The acquisition of Clear Channel (NYSE:CCU) by private equity firms Thomas H. Lee Partners and Bain Capital Partners, which was announced back on Nov. 17 (but won't close until after your next birthday, almost regardless of when that is), may be running into some turbulence. It seems that Fidelity Management & Research, Clear Channel's largest shareholder, has recently begun making noises about the sufficiency (or lack thereof) of the deal's $37.60-per-share price.

The original agreement occurred after a bidding contest for the company, which owns 1,150 radio stations and 42 TV stations, among other assets. At about the same time the sale to Lee and Bain was announced, Clear Channel disclosed that it will sell off 448 of its radio stations and all of its television stations. The radio stations that are earmarked for divestiture generally are not located in the top 100 Arbitron radio markets.

The price for the deal, which likely won't close until late this year at the earliest, values the company at $18.7 billion plus the assumption of $8 billion of debt. In reaching the agreement for the sale, the Lee and Bain firms beat out another private equity group consisting of Providence Equity Partners, Blackstone Group, and Kohlberg Kravis Roberts.

Fidelity's beef, which the other top 10 Clear Channel holders reportedly share, involves (as you might expect) the proposed terms of the transaction. The agreed-to share price represents a 17% premium over the price before the company disclosed in October that it was looking into options for its sale. However, since the share price closed at $95.37 on Jan. 21, 2000, longer-term holders stand to be hit by substantial losses. The stock closed at $36.50 on Friday.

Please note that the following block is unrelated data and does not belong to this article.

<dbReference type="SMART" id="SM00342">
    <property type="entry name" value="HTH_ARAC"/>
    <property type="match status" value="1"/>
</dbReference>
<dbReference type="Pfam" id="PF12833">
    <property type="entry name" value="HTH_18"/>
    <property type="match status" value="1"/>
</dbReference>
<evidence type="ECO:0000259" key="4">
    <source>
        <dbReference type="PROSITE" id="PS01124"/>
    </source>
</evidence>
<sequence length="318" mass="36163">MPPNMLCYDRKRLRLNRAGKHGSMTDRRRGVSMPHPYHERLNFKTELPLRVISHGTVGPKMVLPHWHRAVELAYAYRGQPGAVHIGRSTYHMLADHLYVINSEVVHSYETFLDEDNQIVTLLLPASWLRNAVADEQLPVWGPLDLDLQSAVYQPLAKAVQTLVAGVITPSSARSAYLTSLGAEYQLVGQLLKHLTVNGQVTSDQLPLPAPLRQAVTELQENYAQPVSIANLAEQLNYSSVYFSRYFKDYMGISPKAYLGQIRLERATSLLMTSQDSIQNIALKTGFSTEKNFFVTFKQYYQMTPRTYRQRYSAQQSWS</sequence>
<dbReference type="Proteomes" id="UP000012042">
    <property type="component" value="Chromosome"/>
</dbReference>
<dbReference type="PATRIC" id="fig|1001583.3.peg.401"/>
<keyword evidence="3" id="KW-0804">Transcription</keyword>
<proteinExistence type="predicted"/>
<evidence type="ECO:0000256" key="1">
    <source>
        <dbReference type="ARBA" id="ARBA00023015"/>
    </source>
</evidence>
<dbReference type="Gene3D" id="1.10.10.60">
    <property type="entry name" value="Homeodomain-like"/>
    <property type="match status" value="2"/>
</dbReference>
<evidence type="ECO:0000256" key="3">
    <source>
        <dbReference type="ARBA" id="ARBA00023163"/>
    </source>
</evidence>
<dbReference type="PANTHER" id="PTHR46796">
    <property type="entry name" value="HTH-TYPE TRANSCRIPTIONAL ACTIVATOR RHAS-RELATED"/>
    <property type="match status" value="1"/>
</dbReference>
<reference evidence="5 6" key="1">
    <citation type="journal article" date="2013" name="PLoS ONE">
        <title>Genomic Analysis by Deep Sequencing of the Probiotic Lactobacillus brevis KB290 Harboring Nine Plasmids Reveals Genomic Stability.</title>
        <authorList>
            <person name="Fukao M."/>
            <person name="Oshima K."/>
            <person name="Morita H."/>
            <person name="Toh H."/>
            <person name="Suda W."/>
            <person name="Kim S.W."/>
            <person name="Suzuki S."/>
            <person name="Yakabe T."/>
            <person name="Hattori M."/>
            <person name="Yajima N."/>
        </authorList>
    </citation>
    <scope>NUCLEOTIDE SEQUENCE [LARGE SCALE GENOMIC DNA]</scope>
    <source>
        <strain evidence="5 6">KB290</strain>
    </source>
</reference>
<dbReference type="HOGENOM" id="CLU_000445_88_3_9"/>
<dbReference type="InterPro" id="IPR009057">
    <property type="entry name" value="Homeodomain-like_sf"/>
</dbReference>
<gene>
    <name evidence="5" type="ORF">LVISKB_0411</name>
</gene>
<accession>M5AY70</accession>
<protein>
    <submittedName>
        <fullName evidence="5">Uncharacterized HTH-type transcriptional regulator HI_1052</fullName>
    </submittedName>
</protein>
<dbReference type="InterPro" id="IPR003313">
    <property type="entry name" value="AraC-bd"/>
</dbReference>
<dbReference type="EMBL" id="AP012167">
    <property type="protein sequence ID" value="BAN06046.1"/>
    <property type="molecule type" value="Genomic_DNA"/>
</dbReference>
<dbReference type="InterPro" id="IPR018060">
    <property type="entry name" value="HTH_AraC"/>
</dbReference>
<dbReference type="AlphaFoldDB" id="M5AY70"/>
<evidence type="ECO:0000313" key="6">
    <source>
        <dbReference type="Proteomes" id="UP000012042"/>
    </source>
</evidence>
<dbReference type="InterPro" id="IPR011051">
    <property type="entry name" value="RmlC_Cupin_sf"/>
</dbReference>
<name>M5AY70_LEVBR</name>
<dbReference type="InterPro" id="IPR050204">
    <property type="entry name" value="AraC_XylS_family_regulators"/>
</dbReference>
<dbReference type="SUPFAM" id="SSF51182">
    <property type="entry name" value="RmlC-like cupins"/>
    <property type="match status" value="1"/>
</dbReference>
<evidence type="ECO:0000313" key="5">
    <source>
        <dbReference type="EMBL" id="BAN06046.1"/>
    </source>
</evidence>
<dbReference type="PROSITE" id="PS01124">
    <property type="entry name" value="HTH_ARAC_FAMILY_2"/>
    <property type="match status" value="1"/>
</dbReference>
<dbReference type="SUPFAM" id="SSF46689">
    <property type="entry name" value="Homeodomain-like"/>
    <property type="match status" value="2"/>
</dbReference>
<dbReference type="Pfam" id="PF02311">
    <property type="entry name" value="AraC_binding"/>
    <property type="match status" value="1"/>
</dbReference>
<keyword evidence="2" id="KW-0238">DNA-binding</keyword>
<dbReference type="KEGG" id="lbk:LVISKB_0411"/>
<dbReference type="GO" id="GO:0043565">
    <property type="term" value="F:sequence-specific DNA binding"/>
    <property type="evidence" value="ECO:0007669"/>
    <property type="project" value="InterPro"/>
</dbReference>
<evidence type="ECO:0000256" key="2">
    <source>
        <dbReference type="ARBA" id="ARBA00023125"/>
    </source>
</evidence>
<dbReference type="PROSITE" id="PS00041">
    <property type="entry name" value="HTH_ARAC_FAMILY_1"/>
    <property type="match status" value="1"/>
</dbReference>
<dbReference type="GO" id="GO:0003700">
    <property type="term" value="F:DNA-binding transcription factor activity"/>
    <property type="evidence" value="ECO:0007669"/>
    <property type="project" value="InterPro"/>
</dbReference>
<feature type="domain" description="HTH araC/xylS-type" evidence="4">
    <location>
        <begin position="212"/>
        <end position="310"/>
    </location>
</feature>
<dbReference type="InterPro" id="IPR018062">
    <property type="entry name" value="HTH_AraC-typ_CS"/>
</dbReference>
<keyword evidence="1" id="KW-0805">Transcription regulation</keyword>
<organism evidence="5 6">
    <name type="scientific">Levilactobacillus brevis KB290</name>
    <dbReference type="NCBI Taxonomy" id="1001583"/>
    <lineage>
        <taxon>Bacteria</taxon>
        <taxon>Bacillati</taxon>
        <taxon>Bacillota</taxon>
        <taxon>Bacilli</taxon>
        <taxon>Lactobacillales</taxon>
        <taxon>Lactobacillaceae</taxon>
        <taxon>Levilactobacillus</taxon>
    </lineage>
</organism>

Another apparent bone of contention is the recent share-price appreciation of Clear Channel Outdoor Holdings (NYSE:CCO), the billboard business, which is 90% owned by Clear Channel Communications. After trading near $20 in October, that company's shares closed at $29.10 on Friday.

The rampaging private-equity phenomenon has wrapped itself around a number of industries over the past couple of years, but it has perhaps been strongest in media. Along with Clear Channel, Tribune (NYSE:TRB) is currently evaluating private-equity offers, and it isn't beyond the realm of possibility that New York Times (NYSE:NYT) could fall into the clutches of private equity during the next couple of years. A significant amount of private equity's attraction to media, despite the struggles being waged by many of the traditional companies, is the substantial cash flows that companies in the sector continue to generate. In the past four quarters, for instance, Clear Channel has generated about $2.2 billion in earnings before interest, taxes, depreciation, and amortization.

Speaking of big numbers, the million-dollar question here is whether Fidelity et al. will be able to torpedo the Clear Channel buyout -- or whether they really want to. My best answers to those questions are yes and probably not, respectively. It's not uncommon for investors to sit out votes on corporate sales, so negative votes by Fidelity and its peers could cause the total vote to fall short of the required two-thirds approval rate.

But observers also shouldn't rule out gamesmanship or posturing on the institutions' part, as they maneuver for a few more dollars for each of their shares. I believe that, when all is said and done, the Clear Channel deal will be done at or near the agreed-to price.

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Fool contributor David Lee Smith does not own shares in any of the companies mentioned. He welcomes your questions and comments. The Fool is very proud of its disclosure policy.